Like many little kids, I had an imaginary friend.
Mine was a girl.
I had three older brothers, boy neighbors, boy cousins, and classes at school filled with boys. There were few girls that I could play with, so I invented one.
Don't get me wrong. I loved running through the hedges playing hide and seek, spending hours in the pool holding my breath, ambushing people with my suction cup bow and arrows, and laughing when one of my older brothers hijacked my Barbie plane with his G.I. Joes and kidnapped Ken. Though it was definitely not funny when he shrank Ken's head in my pink EasyBake Oven--the head always wobbled on the doll's neck after that, but...
Was it too much to ask to relate to another girl?
Yes, it was. This wasn't the time of high-speed internet where you could connect with others (even as an observer). Instead, there were landlines tied up by talkative moms and dads who were just discovering the joy of the T.V. remote, preferring it to the Backgammon game his kid (me) kept pestering him with.
So...I invented an imaginary girl to tell all my secrets to and play all the girly games I wanted to play. She was my first captive audience. And, I guess that's where all my stories started.
She didn't have a name, and I had no idea what she looked like, but she was always there. Of course, if I had recognized that she was me, I might have been less excited about sharing stories of a dysfunctional family of green jello who dressed in Hawaiian shirts or the time that Donny and Marie Osmond lived in the treehouse in my backyard and I listened to them argue while swinging from a tire swing. She even helped me recreate the scene at the end of Grease, where I performed as both Danny and Sandy (albeit in front of my canopy bed lined end to end with dolls and stuffed toys). Damn, I was proud of that dance! And prouder still of mom and dad's expressions when I made them watch it. Twice.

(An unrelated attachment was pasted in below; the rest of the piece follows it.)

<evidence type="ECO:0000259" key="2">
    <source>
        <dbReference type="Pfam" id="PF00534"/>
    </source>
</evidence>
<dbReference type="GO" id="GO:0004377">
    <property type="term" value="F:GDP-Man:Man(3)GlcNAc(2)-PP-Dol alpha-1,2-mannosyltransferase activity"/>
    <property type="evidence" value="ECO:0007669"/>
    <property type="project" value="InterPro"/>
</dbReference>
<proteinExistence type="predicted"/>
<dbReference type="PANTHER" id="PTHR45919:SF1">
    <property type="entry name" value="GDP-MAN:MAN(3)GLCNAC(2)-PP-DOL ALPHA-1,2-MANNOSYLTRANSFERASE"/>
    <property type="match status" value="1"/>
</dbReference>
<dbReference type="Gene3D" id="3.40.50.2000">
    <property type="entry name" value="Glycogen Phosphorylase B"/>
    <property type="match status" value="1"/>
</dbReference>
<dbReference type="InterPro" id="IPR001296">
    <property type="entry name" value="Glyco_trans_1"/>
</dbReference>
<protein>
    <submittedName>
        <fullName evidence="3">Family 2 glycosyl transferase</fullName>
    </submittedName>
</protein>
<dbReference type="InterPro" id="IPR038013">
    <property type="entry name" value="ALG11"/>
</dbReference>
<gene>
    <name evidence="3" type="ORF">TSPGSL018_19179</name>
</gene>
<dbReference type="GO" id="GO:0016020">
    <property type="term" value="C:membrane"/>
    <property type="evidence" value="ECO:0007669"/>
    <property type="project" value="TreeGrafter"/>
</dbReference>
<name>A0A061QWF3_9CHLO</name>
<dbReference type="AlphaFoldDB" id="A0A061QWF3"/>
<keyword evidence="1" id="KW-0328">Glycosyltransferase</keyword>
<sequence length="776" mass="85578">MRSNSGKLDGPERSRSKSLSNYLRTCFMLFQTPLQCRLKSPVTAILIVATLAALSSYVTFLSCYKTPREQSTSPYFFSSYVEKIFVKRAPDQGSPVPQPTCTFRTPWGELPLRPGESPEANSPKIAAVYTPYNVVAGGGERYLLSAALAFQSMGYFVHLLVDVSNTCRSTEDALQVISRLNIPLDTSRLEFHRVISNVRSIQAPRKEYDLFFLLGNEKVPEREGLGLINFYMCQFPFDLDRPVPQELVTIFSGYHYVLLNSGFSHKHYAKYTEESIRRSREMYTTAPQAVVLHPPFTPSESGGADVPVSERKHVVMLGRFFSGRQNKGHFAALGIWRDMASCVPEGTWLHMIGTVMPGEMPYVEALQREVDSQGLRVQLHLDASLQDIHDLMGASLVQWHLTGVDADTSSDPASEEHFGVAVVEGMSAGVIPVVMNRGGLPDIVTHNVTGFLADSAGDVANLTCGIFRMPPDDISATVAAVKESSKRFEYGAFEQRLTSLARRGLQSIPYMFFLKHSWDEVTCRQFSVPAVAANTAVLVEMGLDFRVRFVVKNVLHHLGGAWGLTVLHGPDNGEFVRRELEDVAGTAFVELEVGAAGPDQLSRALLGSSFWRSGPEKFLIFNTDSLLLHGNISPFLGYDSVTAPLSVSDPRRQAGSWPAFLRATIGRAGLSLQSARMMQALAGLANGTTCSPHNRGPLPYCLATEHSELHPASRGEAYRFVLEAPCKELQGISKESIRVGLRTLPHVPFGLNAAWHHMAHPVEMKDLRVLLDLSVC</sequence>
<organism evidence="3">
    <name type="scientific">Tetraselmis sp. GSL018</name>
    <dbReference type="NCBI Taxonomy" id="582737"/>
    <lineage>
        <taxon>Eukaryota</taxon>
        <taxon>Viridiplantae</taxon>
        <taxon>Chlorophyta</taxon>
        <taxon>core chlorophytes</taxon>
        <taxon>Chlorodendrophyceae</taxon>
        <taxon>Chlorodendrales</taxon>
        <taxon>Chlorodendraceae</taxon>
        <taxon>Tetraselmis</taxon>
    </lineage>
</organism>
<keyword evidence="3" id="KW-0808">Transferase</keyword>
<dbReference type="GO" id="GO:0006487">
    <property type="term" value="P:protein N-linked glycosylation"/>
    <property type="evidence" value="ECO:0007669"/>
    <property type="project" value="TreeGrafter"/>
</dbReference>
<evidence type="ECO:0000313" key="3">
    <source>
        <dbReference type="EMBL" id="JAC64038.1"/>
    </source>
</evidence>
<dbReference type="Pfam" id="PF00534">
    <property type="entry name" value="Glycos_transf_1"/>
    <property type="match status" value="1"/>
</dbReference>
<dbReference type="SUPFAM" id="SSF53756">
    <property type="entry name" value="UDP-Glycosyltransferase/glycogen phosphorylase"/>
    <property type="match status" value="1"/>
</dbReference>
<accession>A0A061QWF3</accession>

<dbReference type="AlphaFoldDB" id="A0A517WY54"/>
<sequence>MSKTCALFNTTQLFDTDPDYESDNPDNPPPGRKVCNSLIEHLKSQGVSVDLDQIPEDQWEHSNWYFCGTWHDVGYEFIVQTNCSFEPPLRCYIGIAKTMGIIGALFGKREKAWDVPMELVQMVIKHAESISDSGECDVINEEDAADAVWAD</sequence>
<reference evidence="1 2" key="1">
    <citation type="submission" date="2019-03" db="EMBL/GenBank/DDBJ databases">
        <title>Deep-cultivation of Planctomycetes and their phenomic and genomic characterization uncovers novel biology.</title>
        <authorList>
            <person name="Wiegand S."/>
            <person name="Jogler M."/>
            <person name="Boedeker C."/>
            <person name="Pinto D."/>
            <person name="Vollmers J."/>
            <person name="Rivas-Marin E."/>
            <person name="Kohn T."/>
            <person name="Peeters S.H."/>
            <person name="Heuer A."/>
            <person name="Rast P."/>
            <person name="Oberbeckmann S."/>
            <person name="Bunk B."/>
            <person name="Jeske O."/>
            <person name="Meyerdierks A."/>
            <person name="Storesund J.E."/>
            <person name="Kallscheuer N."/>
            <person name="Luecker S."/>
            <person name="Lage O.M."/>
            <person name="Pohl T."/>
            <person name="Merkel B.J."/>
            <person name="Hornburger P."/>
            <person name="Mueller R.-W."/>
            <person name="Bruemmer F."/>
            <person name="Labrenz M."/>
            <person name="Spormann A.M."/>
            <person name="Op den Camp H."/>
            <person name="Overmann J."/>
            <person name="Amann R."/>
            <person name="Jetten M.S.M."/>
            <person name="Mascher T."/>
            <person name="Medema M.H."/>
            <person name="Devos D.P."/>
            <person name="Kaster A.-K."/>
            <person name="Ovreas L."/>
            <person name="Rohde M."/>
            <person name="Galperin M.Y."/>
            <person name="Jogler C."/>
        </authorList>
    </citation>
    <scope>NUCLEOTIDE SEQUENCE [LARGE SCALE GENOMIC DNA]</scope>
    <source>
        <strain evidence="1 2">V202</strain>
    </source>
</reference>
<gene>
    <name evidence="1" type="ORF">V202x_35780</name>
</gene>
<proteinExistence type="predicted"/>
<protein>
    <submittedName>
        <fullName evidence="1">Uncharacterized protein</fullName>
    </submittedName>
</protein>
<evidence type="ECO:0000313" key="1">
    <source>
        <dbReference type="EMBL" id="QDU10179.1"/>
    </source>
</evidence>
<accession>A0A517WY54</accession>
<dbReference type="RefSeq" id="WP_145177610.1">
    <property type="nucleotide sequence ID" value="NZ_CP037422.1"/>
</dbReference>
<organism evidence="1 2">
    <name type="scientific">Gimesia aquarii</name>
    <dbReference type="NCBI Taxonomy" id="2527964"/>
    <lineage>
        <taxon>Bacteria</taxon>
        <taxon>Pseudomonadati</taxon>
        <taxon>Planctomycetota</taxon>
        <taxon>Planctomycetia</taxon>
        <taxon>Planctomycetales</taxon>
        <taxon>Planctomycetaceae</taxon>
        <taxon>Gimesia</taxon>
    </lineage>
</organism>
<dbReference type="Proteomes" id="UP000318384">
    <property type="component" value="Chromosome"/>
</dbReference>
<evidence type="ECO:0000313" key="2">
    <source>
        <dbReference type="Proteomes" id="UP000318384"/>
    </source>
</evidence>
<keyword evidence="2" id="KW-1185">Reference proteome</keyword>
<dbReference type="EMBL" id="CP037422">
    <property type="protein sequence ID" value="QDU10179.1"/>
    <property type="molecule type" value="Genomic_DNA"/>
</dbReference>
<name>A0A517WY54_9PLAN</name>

I didn't write down those early stories--I was more likely to put crayon to paper than pen--but told them in an endless series of narrations. It's a wonder my parents could put up with my chattering, but then again, my mom was a chatterer, too. If you were looking for a Barbie soap opera, my house was the place to be.
I discovered my love for creative writing (versus creative telling) in 5th grade. We had a guest teacher come in (guilt tugs, I can't remember her name) and challenge us with a series of prompts. The first one? Write down the steps to make a peanut butter and jelly sandwich. It was clear from that exercise, technical writing would never be in my future, but the second assignment? It hooked me, pulling everything I am up into that writing boat and setting sail.
Animate an object--any object. Really? Anything? Okay, burping garbage cans it is. (I did hang out with a bunch of boys, remember?) It was really a cinderella story about a beaten-up metal garbage can that turned into the fancy dark green plastic one my mom and dad had replaced it with. Yes, there was a fairy garbage-mother, and instead of shining twinkles from a wand, burps came from underneath a lid. It was a hit at school--one of only two stories to be read in front of the class. My biggest worry on the day I had to read my story? Whether I'd get the burps right!
Thinking back to those early years, I realize just how much I have evolved since then...but that imaginary girl? She's still spinning off-the-wall stories...